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Everything and nothing

23.12.09

By: Leif, EA in Bethlehem

The people of Khallat Sakariyya live within sight of four illegal Israeli settlements. (Photo:Leif/EAPPI)

“They have everything, we have nothing.”

The words are spoken by an elder in the village of Khallet Sakariya. The Bethlehem team of Ecumenical Accompaniers (EAs) visited recently to find out how people there are coping with life under occupation.

It is a small village, about 125 people, wedged between four Israeli settlements. Many of the homes have got demolition orders. In an effort to claim that the houses are only temporary, they don´t have concrete roofs. Instead they are covered with simple zinc slates which barely protect the inhabitants from the heavy rains in winter.

There is a kindergarten in the village, with 15 children attending. The kindergarten is in one room of the house of a village leader. The villagers cannot get a permit to build a kindergarten, so this is the only way to run one. Many of the young people are leaving the village in order to live in Bethlehem, since there is no room for them in the existing houses and no permits are given for new homes.

Across the valley there is a settlement outpost – a few porta-cabins on the hilltop. They have been there for a couple of years, protected by soldiers despite being illegal even under Israeli law. The houses in the village are threatened by demolition, but the outpost stays put in spite of Israeli pledges to remove the 102 similar outposts that are scattered throughout the West Bank (not including East Jerusalem). The current settlement “freeze” announced by Israeli PM Netanyahu has had little impact here.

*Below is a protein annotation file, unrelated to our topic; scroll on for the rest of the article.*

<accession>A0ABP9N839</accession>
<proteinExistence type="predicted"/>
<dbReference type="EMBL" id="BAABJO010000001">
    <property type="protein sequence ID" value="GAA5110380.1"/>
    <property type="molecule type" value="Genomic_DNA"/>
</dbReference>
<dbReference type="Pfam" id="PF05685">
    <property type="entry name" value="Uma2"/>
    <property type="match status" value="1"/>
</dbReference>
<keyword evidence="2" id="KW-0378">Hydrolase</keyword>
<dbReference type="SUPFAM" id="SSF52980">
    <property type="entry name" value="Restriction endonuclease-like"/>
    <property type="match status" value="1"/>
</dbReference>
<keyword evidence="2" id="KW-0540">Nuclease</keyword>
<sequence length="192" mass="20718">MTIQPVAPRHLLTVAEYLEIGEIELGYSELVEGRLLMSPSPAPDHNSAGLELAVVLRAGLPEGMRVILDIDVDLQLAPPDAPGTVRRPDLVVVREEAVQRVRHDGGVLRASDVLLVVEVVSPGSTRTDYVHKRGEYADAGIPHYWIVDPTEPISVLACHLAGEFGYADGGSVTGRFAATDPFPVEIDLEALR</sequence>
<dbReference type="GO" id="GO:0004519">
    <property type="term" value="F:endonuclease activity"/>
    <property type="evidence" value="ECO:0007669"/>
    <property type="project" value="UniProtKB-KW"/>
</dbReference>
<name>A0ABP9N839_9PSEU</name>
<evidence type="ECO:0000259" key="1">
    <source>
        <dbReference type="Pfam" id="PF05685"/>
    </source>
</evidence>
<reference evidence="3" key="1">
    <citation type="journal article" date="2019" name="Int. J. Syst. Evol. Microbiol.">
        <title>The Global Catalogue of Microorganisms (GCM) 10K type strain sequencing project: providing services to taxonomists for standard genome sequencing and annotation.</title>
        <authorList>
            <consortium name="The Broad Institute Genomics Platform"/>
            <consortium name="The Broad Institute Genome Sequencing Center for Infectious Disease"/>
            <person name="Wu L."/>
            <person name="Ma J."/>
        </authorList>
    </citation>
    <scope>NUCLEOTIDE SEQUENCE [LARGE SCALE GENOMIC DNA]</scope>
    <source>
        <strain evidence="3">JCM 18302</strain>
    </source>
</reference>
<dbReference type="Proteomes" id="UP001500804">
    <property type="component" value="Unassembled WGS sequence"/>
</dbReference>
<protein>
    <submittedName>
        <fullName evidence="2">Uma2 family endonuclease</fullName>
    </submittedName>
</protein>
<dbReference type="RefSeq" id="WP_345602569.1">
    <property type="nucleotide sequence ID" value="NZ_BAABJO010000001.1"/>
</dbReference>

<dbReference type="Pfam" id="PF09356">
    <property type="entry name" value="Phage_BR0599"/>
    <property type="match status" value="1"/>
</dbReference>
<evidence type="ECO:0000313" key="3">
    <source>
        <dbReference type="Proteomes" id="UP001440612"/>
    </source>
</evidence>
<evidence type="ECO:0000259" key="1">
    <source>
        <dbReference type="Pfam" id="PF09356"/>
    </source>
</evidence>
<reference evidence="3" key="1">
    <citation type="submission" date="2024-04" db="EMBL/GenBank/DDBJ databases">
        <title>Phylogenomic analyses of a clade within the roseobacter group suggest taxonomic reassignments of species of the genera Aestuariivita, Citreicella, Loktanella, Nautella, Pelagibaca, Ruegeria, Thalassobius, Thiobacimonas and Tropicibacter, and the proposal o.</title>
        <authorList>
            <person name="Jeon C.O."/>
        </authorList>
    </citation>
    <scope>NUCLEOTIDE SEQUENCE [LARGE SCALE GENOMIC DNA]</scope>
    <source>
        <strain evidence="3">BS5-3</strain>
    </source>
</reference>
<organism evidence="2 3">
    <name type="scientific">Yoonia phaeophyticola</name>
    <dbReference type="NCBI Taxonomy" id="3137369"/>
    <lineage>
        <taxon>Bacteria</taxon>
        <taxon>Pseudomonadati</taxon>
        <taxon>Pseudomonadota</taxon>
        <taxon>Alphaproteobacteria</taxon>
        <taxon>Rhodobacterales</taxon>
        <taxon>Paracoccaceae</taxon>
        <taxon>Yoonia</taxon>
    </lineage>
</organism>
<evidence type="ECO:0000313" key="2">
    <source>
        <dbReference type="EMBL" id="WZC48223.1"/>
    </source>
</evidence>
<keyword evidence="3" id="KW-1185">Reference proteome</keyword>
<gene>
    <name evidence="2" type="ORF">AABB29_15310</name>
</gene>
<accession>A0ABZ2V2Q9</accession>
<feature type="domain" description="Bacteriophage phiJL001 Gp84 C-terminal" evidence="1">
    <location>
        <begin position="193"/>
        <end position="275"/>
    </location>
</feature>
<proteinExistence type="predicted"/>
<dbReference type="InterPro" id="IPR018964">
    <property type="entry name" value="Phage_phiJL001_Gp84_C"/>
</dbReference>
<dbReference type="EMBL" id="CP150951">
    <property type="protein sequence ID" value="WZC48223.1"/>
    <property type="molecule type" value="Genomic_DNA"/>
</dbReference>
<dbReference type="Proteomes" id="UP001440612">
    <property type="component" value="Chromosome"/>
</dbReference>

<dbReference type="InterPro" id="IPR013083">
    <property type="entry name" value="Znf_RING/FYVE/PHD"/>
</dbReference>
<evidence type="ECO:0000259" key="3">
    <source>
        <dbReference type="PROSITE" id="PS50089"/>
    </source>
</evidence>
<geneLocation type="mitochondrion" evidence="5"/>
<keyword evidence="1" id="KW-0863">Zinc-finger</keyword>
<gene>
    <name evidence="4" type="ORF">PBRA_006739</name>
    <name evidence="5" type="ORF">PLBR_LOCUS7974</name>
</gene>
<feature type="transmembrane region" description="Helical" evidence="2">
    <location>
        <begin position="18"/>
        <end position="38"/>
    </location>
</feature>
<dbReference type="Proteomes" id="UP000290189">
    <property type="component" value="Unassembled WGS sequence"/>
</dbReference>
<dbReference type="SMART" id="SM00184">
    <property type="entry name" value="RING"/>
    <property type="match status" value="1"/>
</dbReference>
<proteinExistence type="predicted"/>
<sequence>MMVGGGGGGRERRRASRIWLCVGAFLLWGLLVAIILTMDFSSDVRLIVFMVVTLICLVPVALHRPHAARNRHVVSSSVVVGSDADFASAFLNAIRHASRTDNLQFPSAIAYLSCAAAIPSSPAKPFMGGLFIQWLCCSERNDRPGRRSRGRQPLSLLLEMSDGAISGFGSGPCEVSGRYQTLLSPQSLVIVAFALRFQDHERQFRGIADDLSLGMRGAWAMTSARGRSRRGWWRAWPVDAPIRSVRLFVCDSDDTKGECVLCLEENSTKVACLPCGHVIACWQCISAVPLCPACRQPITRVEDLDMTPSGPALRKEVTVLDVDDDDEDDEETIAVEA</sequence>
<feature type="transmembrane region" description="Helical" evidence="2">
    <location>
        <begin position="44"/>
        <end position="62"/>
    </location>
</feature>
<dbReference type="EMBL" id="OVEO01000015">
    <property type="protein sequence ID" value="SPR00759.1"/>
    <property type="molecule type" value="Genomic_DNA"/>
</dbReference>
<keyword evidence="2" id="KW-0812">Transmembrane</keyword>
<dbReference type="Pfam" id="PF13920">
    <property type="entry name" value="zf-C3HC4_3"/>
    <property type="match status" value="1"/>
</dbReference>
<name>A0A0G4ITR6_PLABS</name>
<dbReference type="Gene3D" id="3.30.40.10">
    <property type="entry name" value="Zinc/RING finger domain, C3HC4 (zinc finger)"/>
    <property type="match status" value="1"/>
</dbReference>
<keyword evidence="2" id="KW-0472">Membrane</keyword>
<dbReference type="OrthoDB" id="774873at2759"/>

Some of the houses in the village go back to the Ottoman times, and are not threatened by demolition. We visited one of them. It was dark and damp inside, making it hard to breathe. The woman living there was suffering from severe asthma and had high blood pressure. Such ailments, often caused by stress, are common in the village.

The villagers planned to renovate the old houses to get rid of the dampness. They were promised money for the renovation from an international organisation. But the Israeli authorities said “No.” No renovation; no reason given, but Israel rarely grants building permits to Palestinians in Area C.

According to a report by a UN agency on 15th December, Israel effectively prevents construction by Palestinians in some 70 percent of the West Bank. Read the full report here

 

There is a school in the village, it is threatened by demolition. It is too small and more rooms are needed. The villagers started to build, but were stopped by the Israeli authorities. We stand outside the school and look across the valley to one settlement, barely 200 meters away. We can see a big school there, newly built, and a swimming pool.

The village leader with us heaves a sigh and says again, “They have everything. We have nothing.”

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